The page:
VERNON TOWNSHIP, NJ --- The Vernon Township Board of Education met at Walnut Ridge Primary School this past Thursday to discuss several items on their agenda.

President Douglas Castellana was unable to attend the meeting due to an illness, and vice president David Zweir filled his position.

“I had a chance to tour the facilities inside and out and they have never looked better,” stated Zweir. “Everything from the classrooms to the grass outside. I’m excited to have kids who will someday go to this school.”

Dr. Pauline Anderson, Walnut Ridge Primary School's Principal, read from her report and stated, “We have a number of new programs at the school. One is bullying.”

In addition to the anti-bullying statement, the Vernon Township School District has included a useful resource guide on their website for parents to view. Click here for the complete statement.

“The board of education prohibits acts of harassment, intimidation, or bullying of a pupil. A safe and civil environment is necessary for pupils to learn and achieve high academic standards,” reads the opening paragraph of the policy.

“We would rather be proactive then active,” stated Anderson.

The preschool curriculum has also changed as well.

“We decided to implement tools of the mind,” said teacher, Mr. Mitchell. “This prepares students to learn to kindergarten and on. Another thing is to play purposely. The students make crafts that will only be used during play. Two girls made dolls and when the other girls asked them to play on the playground they stated, ‘We can’t, we are mommy‘s now.’”

Mr. Mitchell went on to hold up a cardboard box decorated as a car.

“The student who made this now thinks he is a mechanic. We think these tools can do this for our students,” states Mitchell.

In other business:

One citizen addressed the Board of Education on the new parking fee rate for the high school seniors.

“I didn’t receive any notification about any fees for the students parking. I’m a little upset that 67 percent of my taxes go to the school. We already pay for them, for their clothes and everything. There has to be another way instead of going after our children for the money,” stated the citizen.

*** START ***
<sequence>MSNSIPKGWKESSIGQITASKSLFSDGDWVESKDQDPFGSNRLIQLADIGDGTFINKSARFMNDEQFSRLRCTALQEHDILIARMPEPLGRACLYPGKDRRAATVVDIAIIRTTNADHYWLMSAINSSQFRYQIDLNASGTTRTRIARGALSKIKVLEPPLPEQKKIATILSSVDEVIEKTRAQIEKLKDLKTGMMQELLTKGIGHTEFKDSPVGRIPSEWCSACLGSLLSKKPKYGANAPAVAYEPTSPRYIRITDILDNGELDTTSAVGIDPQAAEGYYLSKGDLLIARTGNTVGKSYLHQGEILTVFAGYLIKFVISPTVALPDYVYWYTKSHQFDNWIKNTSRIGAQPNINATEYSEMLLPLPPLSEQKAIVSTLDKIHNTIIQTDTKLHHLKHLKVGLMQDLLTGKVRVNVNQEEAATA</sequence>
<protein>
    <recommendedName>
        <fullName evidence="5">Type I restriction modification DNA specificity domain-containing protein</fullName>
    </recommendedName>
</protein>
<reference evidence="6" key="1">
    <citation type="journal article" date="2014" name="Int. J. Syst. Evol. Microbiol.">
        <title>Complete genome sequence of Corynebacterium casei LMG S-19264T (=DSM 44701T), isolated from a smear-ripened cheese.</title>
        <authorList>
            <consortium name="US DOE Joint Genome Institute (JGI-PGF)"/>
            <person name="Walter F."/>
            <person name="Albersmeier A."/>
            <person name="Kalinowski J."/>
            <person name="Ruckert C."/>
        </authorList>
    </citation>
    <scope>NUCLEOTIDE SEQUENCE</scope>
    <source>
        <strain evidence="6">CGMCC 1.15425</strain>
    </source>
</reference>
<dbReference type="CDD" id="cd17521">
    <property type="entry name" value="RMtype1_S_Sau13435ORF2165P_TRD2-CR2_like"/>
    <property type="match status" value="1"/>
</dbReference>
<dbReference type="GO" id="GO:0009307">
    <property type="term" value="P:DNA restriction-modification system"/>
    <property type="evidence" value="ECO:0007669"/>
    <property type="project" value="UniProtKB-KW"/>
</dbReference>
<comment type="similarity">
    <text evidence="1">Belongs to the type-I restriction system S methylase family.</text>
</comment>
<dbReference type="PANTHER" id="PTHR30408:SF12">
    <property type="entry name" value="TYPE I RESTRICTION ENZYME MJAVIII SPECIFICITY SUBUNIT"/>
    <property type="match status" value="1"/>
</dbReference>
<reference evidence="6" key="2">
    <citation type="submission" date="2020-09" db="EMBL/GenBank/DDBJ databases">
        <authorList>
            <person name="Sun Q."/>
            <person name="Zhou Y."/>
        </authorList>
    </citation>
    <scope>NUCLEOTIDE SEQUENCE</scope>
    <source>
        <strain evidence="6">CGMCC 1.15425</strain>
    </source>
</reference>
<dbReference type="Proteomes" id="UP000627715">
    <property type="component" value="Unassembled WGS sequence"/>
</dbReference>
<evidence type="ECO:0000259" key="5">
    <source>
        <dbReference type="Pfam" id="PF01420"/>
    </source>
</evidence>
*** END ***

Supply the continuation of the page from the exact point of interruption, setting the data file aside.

The citizen had believed that the school staff was ‘forcing’ the students to pay the fee themselves without the consent of their parents.

“During this past budget cycle in January 2011, we were thinking of ways to replace loss student aid,” replied Zweir. “Other establishments in Sussex County have paid parking so we decided to do it. The fee was to be $50, but someone along the line made a mistake and said it was only $10. In the January 2012 budget, we lost $1.8 million dollars from state aid so we had to change the fee to $100.”

Zweir explained that the school had lost the high amount of money due to a decrease in students.

“It upsets me a little because we are already paying our taxes. You want their health insurance, their blood type and drivers license information. They are 17-year-old kids,” explained the citizen.

“The alternative always is to take to the bus provided by the school,” explained Superintendent, John B. Alfieri.

“And what about the kids who leave school early to go to work? Or the ones who drive to work right after school? Taking the bus is not an option for them,” said the citizen.

“The parking fee has been discussed for two years. This is your first meeting, if you came to the others you could have spoke. It adds up to 10 cents a day. I can guarantee you that the students cell phones cost more then that,” said Board of Education member, Edward DeYoung.

‘Budget and work sessions are all available on the internet,” said Zweir.

“During the budget process we openly told the parents about the fee,” replied Alfieri.

The citizen and members debated back and forth, which ultimately ended in the citizen walking out.

Most of the people who had attended the meeting were teachers and staff who worked at the school.

“This is how much dedication our staff has. They could be at the Giants game instead,” joked Alfieri.